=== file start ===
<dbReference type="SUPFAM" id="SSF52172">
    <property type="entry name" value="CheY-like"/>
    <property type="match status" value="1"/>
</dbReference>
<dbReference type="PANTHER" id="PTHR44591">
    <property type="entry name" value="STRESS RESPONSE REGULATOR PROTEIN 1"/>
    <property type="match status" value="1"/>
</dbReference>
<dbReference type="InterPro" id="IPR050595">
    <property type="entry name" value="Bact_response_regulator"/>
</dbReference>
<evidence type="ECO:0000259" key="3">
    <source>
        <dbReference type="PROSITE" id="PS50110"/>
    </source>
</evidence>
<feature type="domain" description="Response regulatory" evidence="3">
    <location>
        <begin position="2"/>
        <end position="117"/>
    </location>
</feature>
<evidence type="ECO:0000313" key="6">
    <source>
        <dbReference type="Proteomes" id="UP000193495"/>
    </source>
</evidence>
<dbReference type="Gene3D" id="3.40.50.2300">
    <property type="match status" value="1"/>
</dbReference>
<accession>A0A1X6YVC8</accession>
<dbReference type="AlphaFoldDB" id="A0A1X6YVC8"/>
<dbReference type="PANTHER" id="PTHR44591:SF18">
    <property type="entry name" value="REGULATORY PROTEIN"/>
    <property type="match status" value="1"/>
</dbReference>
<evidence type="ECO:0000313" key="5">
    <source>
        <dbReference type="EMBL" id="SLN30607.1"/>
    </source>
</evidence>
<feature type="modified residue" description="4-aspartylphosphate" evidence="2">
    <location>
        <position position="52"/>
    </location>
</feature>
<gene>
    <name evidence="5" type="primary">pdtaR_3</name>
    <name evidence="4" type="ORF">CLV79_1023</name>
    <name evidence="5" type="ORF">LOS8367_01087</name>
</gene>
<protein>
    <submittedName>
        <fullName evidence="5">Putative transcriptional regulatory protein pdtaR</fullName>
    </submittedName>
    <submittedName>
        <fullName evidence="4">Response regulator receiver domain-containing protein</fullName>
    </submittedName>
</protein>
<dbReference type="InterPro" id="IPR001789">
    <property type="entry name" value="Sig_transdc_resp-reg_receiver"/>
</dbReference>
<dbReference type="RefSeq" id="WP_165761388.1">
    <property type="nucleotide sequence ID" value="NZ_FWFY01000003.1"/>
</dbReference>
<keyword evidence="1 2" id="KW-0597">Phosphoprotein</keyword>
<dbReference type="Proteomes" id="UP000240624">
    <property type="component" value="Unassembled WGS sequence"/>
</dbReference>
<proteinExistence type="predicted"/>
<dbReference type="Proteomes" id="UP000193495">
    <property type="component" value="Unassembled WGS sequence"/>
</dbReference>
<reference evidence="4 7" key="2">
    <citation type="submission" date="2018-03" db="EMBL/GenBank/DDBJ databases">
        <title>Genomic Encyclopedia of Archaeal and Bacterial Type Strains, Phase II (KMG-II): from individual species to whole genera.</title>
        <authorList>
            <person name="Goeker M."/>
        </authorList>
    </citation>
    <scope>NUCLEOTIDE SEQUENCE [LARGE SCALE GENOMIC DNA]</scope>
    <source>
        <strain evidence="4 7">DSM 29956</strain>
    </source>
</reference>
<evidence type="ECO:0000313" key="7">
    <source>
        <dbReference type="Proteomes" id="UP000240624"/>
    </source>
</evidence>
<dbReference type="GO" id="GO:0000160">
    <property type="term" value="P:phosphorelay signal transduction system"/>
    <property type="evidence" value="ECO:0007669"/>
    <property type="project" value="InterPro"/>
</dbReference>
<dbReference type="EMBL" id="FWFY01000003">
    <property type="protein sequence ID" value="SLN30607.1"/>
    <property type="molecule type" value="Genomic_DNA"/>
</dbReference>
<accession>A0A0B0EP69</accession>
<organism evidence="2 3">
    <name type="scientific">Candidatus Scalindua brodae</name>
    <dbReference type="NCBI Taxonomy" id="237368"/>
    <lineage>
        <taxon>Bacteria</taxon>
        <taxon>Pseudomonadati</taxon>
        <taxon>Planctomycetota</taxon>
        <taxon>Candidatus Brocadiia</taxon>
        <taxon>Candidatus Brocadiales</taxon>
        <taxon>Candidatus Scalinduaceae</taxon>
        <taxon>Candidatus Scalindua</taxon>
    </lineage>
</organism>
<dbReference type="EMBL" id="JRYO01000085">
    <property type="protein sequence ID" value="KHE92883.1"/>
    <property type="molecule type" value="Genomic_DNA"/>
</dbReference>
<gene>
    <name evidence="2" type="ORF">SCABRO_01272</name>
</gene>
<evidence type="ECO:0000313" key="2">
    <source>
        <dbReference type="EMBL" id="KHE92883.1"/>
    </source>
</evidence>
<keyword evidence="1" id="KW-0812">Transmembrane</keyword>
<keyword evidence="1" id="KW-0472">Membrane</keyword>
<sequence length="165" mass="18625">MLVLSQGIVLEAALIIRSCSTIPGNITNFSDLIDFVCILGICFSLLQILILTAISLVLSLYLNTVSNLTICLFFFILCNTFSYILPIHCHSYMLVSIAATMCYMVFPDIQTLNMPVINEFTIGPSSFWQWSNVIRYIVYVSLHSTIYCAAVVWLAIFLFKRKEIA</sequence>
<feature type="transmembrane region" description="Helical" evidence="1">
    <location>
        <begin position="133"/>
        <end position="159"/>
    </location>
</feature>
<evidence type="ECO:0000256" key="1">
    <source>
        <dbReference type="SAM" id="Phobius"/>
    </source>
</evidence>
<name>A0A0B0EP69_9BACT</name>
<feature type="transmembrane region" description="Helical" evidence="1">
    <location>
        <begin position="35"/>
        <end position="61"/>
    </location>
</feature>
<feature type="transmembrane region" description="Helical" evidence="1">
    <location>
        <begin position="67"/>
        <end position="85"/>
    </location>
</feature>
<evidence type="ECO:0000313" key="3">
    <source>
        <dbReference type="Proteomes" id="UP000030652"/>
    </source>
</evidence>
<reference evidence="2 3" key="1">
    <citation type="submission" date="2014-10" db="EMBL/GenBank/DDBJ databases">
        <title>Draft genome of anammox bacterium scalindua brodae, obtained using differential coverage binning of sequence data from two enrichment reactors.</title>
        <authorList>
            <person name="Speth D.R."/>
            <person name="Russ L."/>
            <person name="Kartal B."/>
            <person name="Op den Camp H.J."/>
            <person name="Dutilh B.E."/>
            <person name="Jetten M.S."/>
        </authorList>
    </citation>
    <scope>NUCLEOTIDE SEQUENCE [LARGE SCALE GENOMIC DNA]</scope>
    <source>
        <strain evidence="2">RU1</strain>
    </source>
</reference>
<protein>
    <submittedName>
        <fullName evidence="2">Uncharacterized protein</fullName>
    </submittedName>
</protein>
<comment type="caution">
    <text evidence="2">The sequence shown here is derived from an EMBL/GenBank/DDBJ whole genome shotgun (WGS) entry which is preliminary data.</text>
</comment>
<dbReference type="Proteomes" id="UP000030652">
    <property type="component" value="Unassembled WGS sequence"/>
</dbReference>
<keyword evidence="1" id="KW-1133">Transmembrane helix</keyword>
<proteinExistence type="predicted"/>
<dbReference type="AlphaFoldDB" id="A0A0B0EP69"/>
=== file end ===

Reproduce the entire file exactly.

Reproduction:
<dbReference type="SUPFAM" id="SSF52172">
    <property type="entry name" value="CheY-like"/>
    <property type="match status" value="1"/>
</dbReference>
<dbReference type="PANTHER" id="PTHR44591">
    <property type="entry name" value="STRESS RESPONSE REGULATOR PROTEIN 1"/>
    <property type="match status" value="1"/>
</dbReference>
<dbReference type="InterPro" id="IPR050595">
    <property type="entry name" value="Bact_response_regulator"/>
</dbReference>
<evidence type="ECO:0000259" key="3">
    <source>
        <dbReference type="PROSITE" id="PS50110"/>
    </source>
</evidence>
<feature type="domain" description="Response regulatory" evidence="3">
    <location>
        <begin position="2"/>
        <end position="117"/>
    </location>
</feature>
<evidence type="ECO:0000313" key="6">
    <source>
        <dbReference type="Proteomes" id="UP000193495"/>
    </source>
</evidence>
<dbReference type="Gene3D" id="3.40.50.2300">
    <property type="match status" value="1"/>
</dbReference>
<accession>A0A1X6YVC8</accession>
<dbReference type="AlphaFoldDB" id="A0A1X6YVC8"/>
<dbReference type="PANTHER" id="PTHR44591:SF18">
    <property type="entry name" value="REGULATORY PROTEIN"/>
    <property type="match status" value="1"/>
</dbReference>
<evidence type="ECO:0000313" key="5">
    <source>
        <dbReference type="EMBL" id="SLN30607.1"/>
    </source>
</evidence>
<feature type="modified residue" description="4-aspartylphosphate" evidence="2">
    <location>
        <position position="52"/>
    </location>
</feature>
<gene>
    <name evidence="5" type="primary">pdtaR_3</name>
    <name evidence="4" type="ORF">CLV79_1023</name>
    <name evidence="5" type="ORF">LOS8367_01087</name>
</gene>
<protein>
    <submittedName>
        <fullName evidence="5">Putative transcriptional regulatory protein pdtaR</fullName>
    </submittedName>
    <submittedName>
        <fullName evidence="4">Response regulator receiver domain-containing protein</fullName>
    </submittedName>
</protein>
<dbReference type="InterPro" id="IPR001789">
    <property type="entry name" value="Sig_transdc_resp-reg_receiver"/>
</dbReference>
<dbReference type="RefSeq" id="WP_165761388.1">
    <property type="nucleotide sequence ID" value="NZ_FWFY01000003.1"/>
</dbReference>
<keyword evidence="1 2" id="KW-0597">Phosphoprotein</keyword>
<dbReference type="Proteomes" id="UP000240624">
    <property type="component" value="Unassembled WGS sequence"/>
</dbReference>
<proteinExistence type="predicted"/>
<dbReference type="Proteomes" id="UP000193495">
    <property type="component" value="Unassembled WGS sequence"/>
</dbReference>
<reference evidence="4 7" key="2">
    <citation type="submission" date="2018-03" db="EMBL/GenBank/DDBJ databases">
        <title>Genomic Encyclopedia of Archaeal and Bacterial Type Strains, Phase II (KMG-II): from individual species to whole genera.</title>
        <authorList>
            <person name="Goeker M."/>
        </authorList>
    </citation>
    <scope>NUCLEOTIDE SEQUENCE [LARGE SCALE GENOMIC DNA]</scope>
    <source>
        <strain evidence="4 7">DSM 29956</strain>
    </source>
</reference>
<evidence type="ECO:0000313" key="7">
    <source>
        <dbReference type="Proteomes" id="UP000240624"/>
    </source>
</evidence>
<dbReference type="GO" id="GO:0000160">
    <property type="term" value="P:phosphorelay signal transduction system"/>
    <property type="evidence" value="ECO:0007669"/>
    <property type="project" value="InterPro"/>
</dbReference>
<dbReference type="EMBL" id="FWFY01000003">
    <property type="protein sequence ID" value="SLN30607.1"/>
    <property type="molecule type" value="Genomic_DNA"/>
</dbReference>
<accession>A0A0B0EP69</accession>
<organism evidence="2 3">
    <name type="scientific">Candidatus Scalindua brodae</name>
    <dbReference type="NCBI Taxonomy" id="237368"/>
    <lineage>
        <taxon>Bacteria</taxon>
        <taxon>Pseudomonadati</taxon>
        <taxon>Planctomycetota</taxon>
        <taxon>Candidatus Brocadiia</taxon>
        <taxon>Candidatus Brocadiales</taxon>
        <taxon>Candidatus Scalinduaceae</taxon>
        <taxon>Candidatus Scalindua</taxon>
    </lineage>
</organism>
<dbReference type="EMBL" id="JRYO01000085">
    <property type="protein sequence ID" value="KHE92883.1"/>
    <property type="molecule type" value="Genomic_DNA"/>
</dbReference>
<gene>
    <name evidence="2" type="ORF">SCABRO_01272</name>
</gene>
<evidence type="ECO:0000313" key="2">
    <source>
        <dbReference type="EMBL" id="KHE92883.1"/>
    </source>
</evidence>
<keyword evidence="1" id="KW-0812">Transmembrane</keyword>
<keyword evidence="1" id="KW-0472">Membrane</keyword>
<sequence length="165" mass="18625">MLVLSQGIVLEAALIIRSCSTIPGNITNFSDLIDFVCILGICFSLLQILILTAISLVLSLYLNTVSNLTICLFFFILCNTFSYILPIHCHSYMLVSIAATMCYMVFPDIQTLNMPVINEFTIGPSSFWQWSNVIRYIVYVSLHSTIYCAAVVWLAIFLFKRKEIA</sequence>
<feature type="transmembrane region" description="Helical" evidence="1">
    <location>
        <begin position="133"/>
        <end position="159"/>
    </location>
</feature>
<evidence type="ECO:0000256" key="1">
    <source>
        <dbReference type="SAM" id="Phobius"/>
    </source>
</evidence>
<name>A0A0B0EP69_9BACT</name>
<feature type="transmembrane region" description="Helical" evidence="1">
    <location>
        <begin position="35"/>
        <end position="61"/>
    </location>
</feature>
<feature type="transmembrane region" description="Helical" evidence="1">
    <location>
        <begin position="67"/>
        <end position="85"/>
    </location>
</feature>
<evidence type="ECO:0000313" key="3">
    <source>
        <dbReference type="Proteomes" id="UP000030652"/>
    </source>
</evidence>
<reference evidence="2 3" key="1">
    <citation type="submission" date="2014-10" db="EMBL/GenBank/DDBJ databases">
        <title>Draft genome of anammox bacterium scalindua brodae, obtained using differential coverage binning of sequence data from two enrichment reactors.</title>
        <authorList>
            <person name="Speth D.R."/>
            <person name="Russ L."/>
            <person name="Kartal B."/>
            <person name="Op den Camp H.J."/>
            <person name="Dutilh B.E."/>
            <person name="Jetten M.S."/>
        </authorList>
    </citation>
    <scope>NUCLEOTIDE SEQUENCE [LARGE SCALE GENOMIC DNA]</scope>
    <source>
        <strain evidence="2">RU1</strain>
    </source>
</reference>
<protein>
    <submittedName>
        <fullName evidence="2">Uncharacterized protein</fullName>
    </submittedName>
</protein>
<comment type="caution">
    <text evidence="2">The sequence shown here is derived from an EMBL/GenBank/DDBJ whole genome shotgun (WGS) entry which is preliminary data.</text>
</comment>
<dbReference type="Proteomes" id="UP000030652">
    <property type="component" value="Unassembled WGS sequence"/>
</dbReference>
<keyword evidence="1" id="KW-1133">Transmembrane helix</keyword>
<proteinExistence type="predicted"/>
<dbReference type="AlphaFoldDB" id="A0A0B0EP69"/>